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Splayed Legs

Splayed legs are when the legs do not develop in the proper position. In mild cases, the legs will be set out just a bit wider then they should be. In severe cases, one or both legs will stick out from the hip at a 90 degree angle straight out to the side, where the bird had no ability to put the leg under itself to perch. It is exceptionally sad if both legs are splayed (i have seen this once in parakeets at a less reputable bird store), thus both sticking straight out to the side, and the birds can only sit on their rear. I don’t think birds like this can move around on their own at all, and so would not survive unless handfed forever. It's a very cruel way to live. It is very sad to see this when it happens and is not corrected when the bird is still a hatchling. There is no way to fix it once the bird becomes fully developed.

This can happen for many reasons, the main ones being either that the hen sits very tight, pushing her babies down into the bedding, legs out to the side, and they cant get their legs up under them properly because the hen is sitting on them so tight. Another reason it may happen is lack of bedding in the nest box (if mom throws it all out perhaps). This makes it so the floor is smooth, and the babies cannot get any traction to get their feet under them, and so the legs grow out to the side.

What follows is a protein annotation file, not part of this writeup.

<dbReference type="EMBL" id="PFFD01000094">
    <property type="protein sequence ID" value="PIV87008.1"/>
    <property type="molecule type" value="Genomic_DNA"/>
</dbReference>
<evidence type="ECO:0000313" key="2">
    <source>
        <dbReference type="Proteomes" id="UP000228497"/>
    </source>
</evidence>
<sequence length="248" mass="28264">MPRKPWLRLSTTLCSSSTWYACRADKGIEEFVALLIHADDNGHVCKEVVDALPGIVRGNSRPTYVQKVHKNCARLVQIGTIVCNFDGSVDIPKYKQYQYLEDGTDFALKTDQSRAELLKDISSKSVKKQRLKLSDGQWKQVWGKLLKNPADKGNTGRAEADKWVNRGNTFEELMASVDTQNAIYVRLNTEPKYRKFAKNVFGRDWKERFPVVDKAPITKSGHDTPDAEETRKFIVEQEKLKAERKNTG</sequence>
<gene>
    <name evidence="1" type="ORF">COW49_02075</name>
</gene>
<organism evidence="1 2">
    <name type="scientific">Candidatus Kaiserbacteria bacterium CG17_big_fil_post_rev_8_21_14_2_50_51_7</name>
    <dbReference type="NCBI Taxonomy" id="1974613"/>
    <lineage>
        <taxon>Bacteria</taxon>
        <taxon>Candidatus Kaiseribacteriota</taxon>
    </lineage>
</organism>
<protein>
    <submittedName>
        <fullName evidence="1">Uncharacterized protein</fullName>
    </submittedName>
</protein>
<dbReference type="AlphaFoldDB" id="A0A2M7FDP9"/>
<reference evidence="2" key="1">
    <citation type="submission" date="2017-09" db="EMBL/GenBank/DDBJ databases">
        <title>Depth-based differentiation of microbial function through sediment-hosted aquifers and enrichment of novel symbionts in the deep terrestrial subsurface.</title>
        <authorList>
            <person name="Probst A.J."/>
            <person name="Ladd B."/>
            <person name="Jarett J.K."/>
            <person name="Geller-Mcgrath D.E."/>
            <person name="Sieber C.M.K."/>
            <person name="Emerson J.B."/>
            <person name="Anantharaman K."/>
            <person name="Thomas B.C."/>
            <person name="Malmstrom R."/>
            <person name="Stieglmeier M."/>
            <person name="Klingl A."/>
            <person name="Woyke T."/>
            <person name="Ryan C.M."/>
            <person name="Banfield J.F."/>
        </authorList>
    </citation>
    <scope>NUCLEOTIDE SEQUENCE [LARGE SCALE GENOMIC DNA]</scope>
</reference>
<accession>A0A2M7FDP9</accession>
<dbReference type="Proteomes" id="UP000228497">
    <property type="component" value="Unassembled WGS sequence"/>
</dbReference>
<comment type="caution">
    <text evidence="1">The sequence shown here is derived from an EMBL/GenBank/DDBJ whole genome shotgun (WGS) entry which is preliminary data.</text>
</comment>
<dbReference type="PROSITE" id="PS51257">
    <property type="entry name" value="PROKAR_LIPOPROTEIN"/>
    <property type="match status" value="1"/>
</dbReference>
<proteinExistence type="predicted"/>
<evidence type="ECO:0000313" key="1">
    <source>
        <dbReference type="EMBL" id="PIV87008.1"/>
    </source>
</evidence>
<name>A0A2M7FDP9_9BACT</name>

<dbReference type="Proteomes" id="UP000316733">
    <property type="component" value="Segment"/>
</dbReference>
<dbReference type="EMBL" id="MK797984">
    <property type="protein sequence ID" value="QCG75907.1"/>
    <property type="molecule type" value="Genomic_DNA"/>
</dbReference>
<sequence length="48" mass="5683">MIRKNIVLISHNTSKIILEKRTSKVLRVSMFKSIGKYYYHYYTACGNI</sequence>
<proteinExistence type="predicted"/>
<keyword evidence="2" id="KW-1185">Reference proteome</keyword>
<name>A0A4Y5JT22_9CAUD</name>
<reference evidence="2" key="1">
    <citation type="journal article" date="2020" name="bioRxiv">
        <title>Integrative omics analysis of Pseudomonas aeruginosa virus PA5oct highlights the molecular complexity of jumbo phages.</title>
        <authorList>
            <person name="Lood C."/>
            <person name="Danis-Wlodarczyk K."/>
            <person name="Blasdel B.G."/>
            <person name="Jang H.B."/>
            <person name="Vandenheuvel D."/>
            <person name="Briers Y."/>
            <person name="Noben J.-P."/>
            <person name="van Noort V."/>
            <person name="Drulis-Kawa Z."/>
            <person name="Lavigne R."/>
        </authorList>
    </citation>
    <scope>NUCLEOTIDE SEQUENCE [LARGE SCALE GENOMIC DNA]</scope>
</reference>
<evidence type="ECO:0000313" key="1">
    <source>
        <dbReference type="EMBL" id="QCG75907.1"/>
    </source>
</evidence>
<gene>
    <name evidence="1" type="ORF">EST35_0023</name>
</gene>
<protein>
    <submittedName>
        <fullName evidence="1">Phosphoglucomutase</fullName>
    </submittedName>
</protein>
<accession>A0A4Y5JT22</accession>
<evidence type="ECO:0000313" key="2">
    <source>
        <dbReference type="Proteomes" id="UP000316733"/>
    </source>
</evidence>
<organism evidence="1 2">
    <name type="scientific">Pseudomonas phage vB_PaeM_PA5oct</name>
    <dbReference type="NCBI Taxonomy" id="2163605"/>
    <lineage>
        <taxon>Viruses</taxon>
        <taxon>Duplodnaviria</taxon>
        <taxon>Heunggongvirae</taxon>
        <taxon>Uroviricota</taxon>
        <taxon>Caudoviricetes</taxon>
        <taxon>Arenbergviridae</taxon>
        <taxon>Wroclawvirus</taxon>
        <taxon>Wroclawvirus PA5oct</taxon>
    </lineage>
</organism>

This can happen in any species, but it is most often seen in the smaller species such as lovebirds, parakeets, and cockatiels. The bigger birds are stronger and seem to be able to keep their feet under themselves better to develop properly, and so it is very rarely seen in the larger species.

The way to fix this is that you must first notice it while the baby is still in the nest box. It is easy to see, since the baby will not look right...the leg(s) will stick out at an odd angle to the body, and it may be difficult to get the leg back under the bird and into its proper position, and the baby will not be able to keep it there underneath itself.

Once identified, the baby's legs must be bound together so that they sit in the proper area under the baby, in one of several fashions... One way is to band both legs and use string to tie them together (with enough slack so that the legs can move a bit, but still must stay under the baby in the proper position). Another way is to use a soft makeup sponge, punch two holes in it, and put the legs through it to hold them in the proper position (this is my preferred method). These methods are left on for 2-3 weeks, at that time they should be able to be removed and the baby is all better, and will live a perfectly normal life with perfectly normal legs.

Hope that helped!


Mystery Pickles Parrots

Parrotlets, Lovebirds, Scarlet Chested Parakeets